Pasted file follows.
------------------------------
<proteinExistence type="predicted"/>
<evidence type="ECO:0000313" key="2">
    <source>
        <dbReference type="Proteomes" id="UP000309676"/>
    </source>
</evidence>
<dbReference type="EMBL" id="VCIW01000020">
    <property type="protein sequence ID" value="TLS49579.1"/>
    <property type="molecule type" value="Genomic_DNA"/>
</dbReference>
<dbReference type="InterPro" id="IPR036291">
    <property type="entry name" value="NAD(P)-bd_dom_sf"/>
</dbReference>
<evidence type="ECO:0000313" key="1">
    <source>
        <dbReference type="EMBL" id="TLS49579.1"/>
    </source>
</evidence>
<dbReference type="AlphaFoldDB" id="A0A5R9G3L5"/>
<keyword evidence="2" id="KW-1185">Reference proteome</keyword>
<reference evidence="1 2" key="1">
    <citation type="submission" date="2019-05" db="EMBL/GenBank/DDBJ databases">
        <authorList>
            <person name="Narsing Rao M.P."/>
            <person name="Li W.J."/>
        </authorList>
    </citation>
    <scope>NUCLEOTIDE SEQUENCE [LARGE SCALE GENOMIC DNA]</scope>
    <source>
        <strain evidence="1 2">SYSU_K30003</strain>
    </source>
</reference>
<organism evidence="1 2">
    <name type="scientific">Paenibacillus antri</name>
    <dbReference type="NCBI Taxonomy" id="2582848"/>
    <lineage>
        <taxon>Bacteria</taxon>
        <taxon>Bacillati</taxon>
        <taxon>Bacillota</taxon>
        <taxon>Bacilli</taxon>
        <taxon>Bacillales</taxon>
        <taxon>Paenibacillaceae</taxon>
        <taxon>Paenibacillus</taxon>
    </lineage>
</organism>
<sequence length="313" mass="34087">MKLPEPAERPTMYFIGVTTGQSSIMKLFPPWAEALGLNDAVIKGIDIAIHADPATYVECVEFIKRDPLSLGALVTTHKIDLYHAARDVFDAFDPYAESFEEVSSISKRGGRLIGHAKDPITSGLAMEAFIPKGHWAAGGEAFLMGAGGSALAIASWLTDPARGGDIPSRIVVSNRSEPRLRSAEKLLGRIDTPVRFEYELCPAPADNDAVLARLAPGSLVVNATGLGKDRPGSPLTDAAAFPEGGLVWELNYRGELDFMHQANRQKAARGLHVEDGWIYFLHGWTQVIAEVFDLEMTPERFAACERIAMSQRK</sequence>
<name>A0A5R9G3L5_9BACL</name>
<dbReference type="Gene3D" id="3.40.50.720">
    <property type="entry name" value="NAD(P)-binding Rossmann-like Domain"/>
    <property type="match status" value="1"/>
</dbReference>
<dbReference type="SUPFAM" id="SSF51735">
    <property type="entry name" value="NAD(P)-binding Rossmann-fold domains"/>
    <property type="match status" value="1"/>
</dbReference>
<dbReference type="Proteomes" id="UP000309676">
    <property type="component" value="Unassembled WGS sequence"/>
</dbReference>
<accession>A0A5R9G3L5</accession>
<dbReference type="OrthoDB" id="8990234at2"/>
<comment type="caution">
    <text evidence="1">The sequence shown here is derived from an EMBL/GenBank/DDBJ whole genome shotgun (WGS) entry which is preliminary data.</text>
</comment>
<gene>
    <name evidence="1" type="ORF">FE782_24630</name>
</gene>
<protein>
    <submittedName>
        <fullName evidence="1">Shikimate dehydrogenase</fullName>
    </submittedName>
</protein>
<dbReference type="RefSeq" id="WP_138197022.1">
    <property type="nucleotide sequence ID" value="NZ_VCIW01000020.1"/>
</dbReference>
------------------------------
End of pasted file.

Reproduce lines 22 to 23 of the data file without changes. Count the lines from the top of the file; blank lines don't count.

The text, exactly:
    <citation type="submission" date="2019-05" db="EMBL/GenBank/DDBJ databases">
        <authorList>